Covid-19 stimulus measures must embrace all energy sources, says Aramco chief
Amin Nasser tells B20 summit that current energy sources 'will be part of the global energy mix for decades'
The $10 trillion of economic stimulus and financial support being pumped into economies around the world to combat the economic damage caused by Covid-19 must consider all forms of energy, the president and chief executive of Saudi Aramco, Amin Nasser said.
"More attention is on new energy, climate-related projects, the circular economy, but current or existing energy sources should also be included because they will be part of the global energy mix for decades," Mr Nasser told the B20 Saudi Arabia Summit on Tuesday, held as part of the kingdom’s G20 Presidency year.
“Our goal is to become the world’s most digital energy company. Continued investments are critical to getting us there and our strategic goal is to produce more energy with less carbon,” Mr Nasser said.
De-carbonisation is a core part of our climate strategy
Amin Nasser, president and chief executive, Saudi Aramco
B20 Saudi Arabia is the official platform for the global business community across G20 member countries. The B20 group develops and presents its policy recommendations to the G20 presidency. Saudi Arabia will host the 15th G20 Summit from Riyadh on November 21 and 22 this year.
Speaking about initiatives being undertaken by Aramco to address climate change, Mr Nasser said the oil major is working to to make oil cleaner by lowering its upstream carbon intensities. “De-carbonisation is a core part of our climate strategy,” he said.
Saudi Aramco is also promoting “non-combustible” uses of oil, turning more of it into chemicals and other materials, which emit a lot less carbon than oil used as fuels. It is also at an advanced stage in developing direct oil-to-chemicals conversion technologies.
The chief executive added that Aramco is also working on next-generation fuels, such as hydrogen and ammonia. “We are increasing our gas supplies and will also participate in renewable projects in the kingdom,” he said.
Citing proposed solutions to tackle challenges faced by micro, small and medium scale enterprises around the world, Mr Nasser said major corporations could help by purchasing their products and services, paying them on time and promoting their value proposition to other major companies.
Patrick Pouyanne, chairman and chief executive of French oil major Total, said climate change is the biggest challenge of the century, which affects both energy producers and users.
He called for collective action, policy direction and support for innovation from governments.
“The world needs more energy with less emissions,” the senior oil executive said.
Delivering the opening address on the summit’s second day, former Indian commerce minister Suresh Prabhu, who is Prime Minister Narendra Modi’s representative for the G20 summit, called for inclusiveness to be inherently built into governance and public policy initiatives globally.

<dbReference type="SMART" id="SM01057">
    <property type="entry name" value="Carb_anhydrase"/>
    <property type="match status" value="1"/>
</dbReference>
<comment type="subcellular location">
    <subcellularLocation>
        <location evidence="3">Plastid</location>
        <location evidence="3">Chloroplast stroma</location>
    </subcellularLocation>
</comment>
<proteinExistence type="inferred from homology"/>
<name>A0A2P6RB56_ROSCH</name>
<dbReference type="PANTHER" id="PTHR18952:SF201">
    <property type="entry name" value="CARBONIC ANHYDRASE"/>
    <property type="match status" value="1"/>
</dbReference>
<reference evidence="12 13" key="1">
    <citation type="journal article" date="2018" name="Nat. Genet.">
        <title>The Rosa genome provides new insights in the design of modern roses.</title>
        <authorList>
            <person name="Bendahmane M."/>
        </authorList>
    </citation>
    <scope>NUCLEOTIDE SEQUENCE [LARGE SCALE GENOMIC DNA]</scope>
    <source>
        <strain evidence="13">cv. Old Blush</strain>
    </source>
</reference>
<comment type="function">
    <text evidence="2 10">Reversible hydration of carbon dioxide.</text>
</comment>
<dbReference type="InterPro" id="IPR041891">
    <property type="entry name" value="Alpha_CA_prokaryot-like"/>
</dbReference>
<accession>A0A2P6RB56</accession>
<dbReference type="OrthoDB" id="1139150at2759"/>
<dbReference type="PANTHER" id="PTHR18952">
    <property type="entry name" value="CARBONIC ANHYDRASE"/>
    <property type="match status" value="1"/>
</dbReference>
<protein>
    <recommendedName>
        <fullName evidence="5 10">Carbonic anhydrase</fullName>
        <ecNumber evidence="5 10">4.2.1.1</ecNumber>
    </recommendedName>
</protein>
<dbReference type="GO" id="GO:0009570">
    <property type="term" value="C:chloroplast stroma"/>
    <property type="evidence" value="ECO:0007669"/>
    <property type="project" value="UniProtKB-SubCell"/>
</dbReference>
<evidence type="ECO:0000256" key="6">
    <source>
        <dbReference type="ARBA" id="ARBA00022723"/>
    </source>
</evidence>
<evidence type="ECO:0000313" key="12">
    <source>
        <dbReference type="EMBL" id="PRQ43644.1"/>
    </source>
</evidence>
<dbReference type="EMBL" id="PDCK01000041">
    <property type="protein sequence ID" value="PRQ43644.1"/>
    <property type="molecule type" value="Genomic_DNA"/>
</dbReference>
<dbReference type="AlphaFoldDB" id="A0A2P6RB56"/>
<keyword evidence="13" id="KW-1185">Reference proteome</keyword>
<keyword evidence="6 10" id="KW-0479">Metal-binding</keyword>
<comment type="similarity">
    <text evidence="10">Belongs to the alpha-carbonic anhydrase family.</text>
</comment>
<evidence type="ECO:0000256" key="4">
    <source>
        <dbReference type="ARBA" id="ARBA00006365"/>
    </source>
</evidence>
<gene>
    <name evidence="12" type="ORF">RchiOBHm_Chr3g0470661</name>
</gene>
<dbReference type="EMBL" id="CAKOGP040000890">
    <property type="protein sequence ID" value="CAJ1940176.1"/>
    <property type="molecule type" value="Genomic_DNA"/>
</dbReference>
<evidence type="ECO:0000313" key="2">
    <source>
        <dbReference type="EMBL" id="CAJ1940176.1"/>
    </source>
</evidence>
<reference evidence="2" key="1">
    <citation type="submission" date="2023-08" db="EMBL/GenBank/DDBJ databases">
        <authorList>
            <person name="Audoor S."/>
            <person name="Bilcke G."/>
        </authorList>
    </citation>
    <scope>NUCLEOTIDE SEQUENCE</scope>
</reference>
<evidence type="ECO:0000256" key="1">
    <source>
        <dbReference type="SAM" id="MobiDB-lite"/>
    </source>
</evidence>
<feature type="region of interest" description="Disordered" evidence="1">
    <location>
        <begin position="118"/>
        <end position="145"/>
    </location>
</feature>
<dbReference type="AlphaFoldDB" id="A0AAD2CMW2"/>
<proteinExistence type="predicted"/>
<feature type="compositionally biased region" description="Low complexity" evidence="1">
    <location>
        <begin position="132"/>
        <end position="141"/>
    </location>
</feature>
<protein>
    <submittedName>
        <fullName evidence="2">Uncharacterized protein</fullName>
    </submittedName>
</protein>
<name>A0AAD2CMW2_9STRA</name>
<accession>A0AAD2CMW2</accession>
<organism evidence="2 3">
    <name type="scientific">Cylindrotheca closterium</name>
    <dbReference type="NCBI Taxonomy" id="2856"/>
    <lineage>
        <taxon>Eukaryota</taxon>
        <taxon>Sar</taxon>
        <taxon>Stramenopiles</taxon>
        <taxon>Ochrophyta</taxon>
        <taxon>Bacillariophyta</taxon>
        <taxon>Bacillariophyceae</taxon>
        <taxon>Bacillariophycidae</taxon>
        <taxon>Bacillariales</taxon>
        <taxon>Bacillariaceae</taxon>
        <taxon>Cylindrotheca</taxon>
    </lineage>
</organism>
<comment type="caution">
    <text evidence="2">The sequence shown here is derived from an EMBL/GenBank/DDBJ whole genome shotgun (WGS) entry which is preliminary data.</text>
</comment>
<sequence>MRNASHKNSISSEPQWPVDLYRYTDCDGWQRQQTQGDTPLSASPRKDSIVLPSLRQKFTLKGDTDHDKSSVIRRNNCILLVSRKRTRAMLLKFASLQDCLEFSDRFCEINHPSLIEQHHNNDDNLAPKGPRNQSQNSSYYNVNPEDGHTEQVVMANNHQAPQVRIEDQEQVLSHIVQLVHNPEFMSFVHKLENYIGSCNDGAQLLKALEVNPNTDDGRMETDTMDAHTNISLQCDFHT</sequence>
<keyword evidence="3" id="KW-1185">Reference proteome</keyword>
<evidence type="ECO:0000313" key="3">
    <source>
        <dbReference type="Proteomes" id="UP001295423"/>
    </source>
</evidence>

“Inclusiveness cannot be an afterthought. Large sections of society cannot be left out,” said Mr Prabhu.
He said businesses have to be a part of general governance to address all challenges that have beguiled the world.
“Businesses can provide good solutions to agricultural problems, natural calamities, reduce greenhouse gas emissions and reduce social inequality. They can also help governments to solve public health problems in a competent way by improving quality of life using technology in an ethical way,” Mr Prabhu suggested.
The former minister said the B20 engagement group has the knowledge, ability, technology and management capability to take the global agenda forward.
The pandemic has exposed unmet demand and supply issues in trade finance
Mark Tucker, group chairman, HSBC Holdings
Speaking at a session on building resilient trade systems for inclusive growth, Mark Tucker, group chairman of banking giant HSBC, said smaller businesses have been hit hardest by the pandemic and need support. Micro, small and medium enterprises represent around 95 per cent of companies worldwide and 60 per cent of total employment.
“They faced a disproportionate impact from Covid-19. Smaller businesses tend to have limited financial resources and were hit particularly hard by supply chain disruptions,” Mr Trucker said. “The pandemic has exposed unmet demand and supply issues in trade finance. MSME applications for trade finance are facing a much higher rejection rate today.”
The Asian Development Bank estimated that in 2019, the global shortfall in trade finance stood at $1.5 trillion. However, this gap has now widened to about $2.5tn, according to the International Chamber of Commerce.
During the same session, Ajay Banga, president and chief executive of Mastercard, said trade has traditionally been too paper-dependent and, therefore, complicated, slow and cumbersome. Digitising trade would make it far more efficient and reduce frictions, he said.
Mr Banga also called for common standards for implementing 5G, the Internet of Things, trade flow digitisation, data transmission and cross-border data use.
Speaking at a session on gender diversity, Bill Winters, chief executive of Standard Chartered Bank, said the concept is no longer a “nice-to-have, instead it’s necessary for an organisation to be successful and have a diverse range of views and perspectives”.
Mr Winters said the Covid-19 pandemic has amplified pre-existing inequalities and impacted women disproportionately.
He added that his bank’s diversity focus is, however, not limited to women alone. “We never compromise on quality and choose inferior candidates to meet quantity targets. You don’t need to, you only need to open your mind to the qualities different people can bring to a particular job,” he said.
Updated: October 28, 2020 09:24 AM